How do you get an EIN? You can fill out the IRS’s application for no fee. Or, skip the extra paperwork and hire Northwest. You don’t even need an extra form—just tick the box that says “EIN service” during checkout when you sign up for our Texas incorporation service.

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Does a Texas Corporation Need a Business License?

The state doesn’t require a general business license. Instead, the licenses and permits you need will depend on what you do and where you’re doing business.

For instance, most businesses will need a Texas Sales Tax Permit, which is required to sell tangible goods or services in the state. Different cities and counties have their own specific licensing requirements as well. El Paso, for example, issues a variety of licenses for businesses such as laundries, flea markets, spas and tattoo studios.

Does a Texas Corporation Need Bylaws?

Absolutely. You’ve poured your heart and soul (and money) into starting your business. It would be crazy not to take the time to put into writing how corporate decisions will be made—and who will have authority to make those decisions.

Can any officer just go and sign a contract? Can the corporation loan money to a director or officer? Can anyone call a meeting? Do shareholders have to be physically present at a meeting to cast a vote? How long do you want board members to serve? How about officers? Even if you haven’t given much thought to these things before, odds are you have an opinion. The answers to these types of questions are what make up your bylaws.

Your bylaws determine how your corporation will actually operate. Because your bylaws are so critical, we give you free corporate bylaws when you hire Northwest to form your Texas corporation. We’ll give you other key forms as well, from resolutions to meeting minute templates. We’ve spent years refining and developing our forms to ensure our clients have everything they need and can start out on the right foot. Take a look at the free corporate forms we provide to help corporations form and maintain their businesses.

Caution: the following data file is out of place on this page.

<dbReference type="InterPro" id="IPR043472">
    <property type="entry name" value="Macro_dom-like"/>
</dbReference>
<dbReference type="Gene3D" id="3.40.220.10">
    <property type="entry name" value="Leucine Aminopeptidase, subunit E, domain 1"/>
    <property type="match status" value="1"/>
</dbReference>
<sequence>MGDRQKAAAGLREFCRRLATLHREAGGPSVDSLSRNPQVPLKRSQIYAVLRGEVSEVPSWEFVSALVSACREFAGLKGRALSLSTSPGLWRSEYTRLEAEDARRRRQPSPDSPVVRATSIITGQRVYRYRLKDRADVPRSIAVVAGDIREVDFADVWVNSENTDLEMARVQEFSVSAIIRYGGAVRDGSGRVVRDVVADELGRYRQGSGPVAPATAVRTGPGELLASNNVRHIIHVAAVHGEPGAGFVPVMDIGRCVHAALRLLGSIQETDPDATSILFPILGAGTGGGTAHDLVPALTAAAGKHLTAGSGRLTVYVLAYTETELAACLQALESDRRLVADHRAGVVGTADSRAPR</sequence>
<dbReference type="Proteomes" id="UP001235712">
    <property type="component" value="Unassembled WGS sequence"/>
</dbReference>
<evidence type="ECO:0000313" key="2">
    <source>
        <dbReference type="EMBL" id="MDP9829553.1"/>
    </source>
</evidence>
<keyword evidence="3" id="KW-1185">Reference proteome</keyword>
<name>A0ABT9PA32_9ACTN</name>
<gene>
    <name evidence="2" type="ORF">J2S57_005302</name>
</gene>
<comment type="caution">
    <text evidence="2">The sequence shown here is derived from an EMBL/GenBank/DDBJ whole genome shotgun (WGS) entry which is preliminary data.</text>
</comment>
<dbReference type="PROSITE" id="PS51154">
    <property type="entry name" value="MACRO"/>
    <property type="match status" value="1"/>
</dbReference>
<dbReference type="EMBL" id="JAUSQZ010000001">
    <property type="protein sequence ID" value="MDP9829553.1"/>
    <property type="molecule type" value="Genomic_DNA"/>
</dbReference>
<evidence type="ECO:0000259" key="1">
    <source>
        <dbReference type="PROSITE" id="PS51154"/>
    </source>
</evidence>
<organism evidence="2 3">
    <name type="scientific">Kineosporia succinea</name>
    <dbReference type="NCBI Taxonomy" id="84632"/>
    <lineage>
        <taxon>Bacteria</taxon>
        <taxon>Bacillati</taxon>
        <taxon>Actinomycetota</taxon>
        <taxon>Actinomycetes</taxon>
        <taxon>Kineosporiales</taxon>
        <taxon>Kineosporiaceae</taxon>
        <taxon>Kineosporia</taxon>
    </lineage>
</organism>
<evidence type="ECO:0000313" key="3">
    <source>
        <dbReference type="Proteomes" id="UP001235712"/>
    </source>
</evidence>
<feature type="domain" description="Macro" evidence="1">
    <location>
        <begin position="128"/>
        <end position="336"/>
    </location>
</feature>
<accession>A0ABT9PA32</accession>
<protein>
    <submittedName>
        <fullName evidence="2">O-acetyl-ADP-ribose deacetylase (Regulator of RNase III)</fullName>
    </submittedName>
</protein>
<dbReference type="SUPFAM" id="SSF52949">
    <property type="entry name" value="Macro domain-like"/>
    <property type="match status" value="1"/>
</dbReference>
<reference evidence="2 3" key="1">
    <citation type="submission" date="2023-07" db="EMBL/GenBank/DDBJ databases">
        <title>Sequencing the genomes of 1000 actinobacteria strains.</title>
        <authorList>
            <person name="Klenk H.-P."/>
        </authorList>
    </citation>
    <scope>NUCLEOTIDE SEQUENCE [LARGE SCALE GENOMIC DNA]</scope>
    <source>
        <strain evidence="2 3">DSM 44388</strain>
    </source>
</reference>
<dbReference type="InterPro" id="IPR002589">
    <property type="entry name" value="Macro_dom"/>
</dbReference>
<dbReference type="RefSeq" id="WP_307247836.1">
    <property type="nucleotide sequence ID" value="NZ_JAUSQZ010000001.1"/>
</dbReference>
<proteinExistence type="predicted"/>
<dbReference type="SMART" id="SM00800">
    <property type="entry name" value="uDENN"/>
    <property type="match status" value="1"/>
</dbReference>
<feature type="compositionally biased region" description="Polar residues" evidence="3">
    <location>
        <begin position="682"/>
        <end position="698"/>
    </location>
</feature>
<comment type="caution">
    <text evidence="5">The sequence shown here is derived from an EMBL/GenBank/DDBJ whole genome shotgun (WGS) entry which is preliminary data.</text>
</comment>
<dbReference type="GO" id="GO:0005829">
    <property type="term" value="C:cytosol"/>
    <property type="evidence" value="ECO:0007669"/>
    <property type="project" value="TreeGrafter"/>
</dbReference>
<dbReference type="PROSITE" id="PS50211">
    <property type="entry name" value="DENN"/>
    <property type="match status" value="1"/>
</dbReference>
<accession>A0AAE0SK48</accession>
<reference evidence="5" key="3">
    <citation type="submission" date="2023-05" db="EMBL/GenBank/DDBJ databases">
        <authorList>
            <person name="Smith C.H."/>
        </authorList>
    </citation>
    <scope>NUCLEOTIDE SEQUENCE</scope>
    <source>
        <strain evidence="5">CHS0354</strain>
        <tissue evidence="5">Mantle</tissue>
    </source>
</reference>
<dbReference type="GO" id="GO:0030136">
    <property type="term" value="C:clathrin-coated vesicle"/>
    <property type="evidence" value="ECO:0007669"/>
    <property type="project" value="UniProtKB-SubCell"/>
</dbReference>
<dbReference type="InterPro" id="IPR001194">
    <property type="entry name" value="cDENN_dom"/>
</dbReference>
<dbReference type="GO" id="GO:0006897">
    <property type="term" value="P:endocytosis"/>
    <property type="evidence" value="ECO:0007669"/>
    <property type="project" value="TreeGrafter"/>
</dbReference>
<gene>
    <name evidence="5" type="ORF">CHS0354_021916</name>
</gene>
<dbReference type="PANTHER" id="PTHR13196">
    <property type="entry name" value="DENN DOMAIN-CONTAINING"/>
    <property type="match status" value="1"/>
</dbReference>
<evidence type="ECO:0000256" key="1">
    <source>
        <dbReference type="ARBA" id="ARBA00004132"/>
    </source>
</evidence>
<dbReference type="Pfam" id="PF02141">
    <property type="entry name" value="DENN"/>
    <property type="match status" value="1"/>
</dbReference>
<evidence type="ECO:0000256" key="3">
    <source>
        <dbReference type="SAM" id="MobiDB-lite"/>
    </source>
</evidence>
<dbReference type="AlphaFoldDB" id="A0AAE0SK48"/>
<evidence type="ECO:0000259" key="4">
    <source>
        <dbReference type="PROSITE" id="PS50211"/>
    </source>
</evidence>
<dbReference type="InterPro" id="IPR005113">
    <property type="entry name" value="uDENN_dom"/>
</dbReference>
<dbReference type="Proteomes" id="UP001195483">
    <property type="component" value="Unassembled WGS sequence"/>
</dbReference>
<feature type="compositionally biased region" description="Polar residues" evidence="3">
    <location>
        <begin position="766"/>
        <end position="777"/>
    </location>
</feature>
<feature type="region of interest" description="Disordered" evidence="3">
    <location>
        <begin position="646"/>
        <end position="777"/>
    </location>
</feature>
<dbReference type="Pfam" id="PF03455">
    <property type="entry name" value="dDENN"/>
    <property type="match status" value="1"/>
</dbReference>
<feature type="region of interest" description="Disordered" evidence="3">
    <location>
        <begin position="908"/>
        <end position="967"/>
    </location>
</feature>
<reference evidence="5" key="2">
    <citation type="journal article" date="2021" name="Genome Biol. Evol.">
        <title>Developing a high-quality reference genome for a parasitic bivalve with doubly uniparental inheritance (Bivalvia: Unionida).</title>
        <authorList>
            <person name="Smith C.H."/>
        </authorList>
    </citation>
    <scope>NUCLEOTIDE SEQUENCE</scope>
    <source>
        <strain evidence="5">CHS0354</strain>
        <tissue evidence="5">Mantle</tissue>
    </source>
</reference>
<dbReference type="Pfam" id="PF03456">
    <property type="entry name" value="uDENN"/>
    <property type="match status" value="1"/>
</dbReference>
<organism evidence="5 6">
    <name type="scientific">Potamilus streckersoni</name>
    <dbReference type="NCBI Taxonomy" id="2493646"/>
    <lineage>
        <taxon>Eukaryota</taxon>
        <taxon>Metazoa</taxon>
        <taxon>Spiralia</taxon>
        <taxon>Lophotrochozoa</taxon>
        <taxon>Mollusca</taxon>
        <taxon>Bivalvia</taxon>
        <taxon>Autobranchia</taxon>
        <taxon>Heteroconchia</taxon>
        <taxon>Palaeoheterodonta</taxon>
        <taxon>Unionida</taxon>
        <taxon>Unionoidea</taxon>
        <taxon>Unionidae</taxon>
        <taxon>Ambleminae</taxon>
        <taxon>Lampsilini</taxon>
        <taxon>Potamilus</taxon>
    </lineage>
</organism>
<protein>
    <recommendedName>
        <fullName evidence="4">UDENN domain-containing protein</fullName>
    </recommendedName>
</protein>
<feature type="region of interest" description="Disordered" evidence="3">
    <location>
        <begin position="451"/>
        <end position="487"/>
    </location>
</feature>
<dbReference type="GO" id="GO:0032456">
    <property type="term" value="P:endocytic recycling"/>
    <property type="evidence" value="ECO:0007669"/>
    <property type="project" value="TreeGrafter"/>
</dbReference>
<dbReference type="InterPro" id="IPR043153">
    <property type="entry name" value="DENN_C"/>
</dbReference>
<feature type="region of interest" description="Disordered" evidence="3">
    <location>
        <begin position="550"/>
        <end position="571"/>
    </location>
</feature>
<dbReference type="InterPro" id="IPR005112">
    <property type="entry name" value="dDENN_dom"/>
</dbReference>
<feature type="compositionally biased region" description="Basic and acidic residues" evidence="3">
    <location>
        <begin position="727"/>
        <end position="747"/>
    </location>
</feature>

Texas Corporation Certificate of Formation Requirements

Business Name

Your name must include “Corporation,” “Company,” “Incorporated,” “Limited,” or an abbreviation for one of these words. Tip: Most corporations keep it short and sweet with “Corp” or “Inc.”

Registered Agent

List either a business (but not your own) or an individual Texas resident (such as yourself). Tip: As you might expect, we recommend Northwest Registered Agent, LLC.

Registered Office

This Texas street address is where your registered agent will be available to accept legal notices for your corporation. Like all the information in your Certificate, this address will become part of the permanent public record of your corporation. Tip: When you hire Northwest, our Texas office address goes here.


You’ll need to list the name and address of at least one director. The address can be a business address instead of a personal address. Tip: Hire Northwest as your registered agent and you can use our address here.

Authorized Shares

List the number of shares you’re creating and the par value for each, if any. Par value (also known as face value) is the price listed on stock certificates and is typically the lowest price at which a share is traded. If you have multiple classes or series of shares, you’ll need to attach a statement explaining the number, par value, rights and limitations for each share type.

Texas Organizer

Your organizer signs your Certificate of Formation. You need at least one organizer, but it doesn’t have to be anyone in your corporation—just a person or business you authorize to submit your Certificate. Tip: We’ll be your organizer when you hire Northwest to form your Texas corporation.

Effective Date

When do you want your business to start? You can choose to have it begin upon filing, or you can choose a specific date or event to begin (as long as it’s within 90 days of filing). Tip: Most corporations begin upon filing.

Corporate Compliance
by Local Corporate Guides®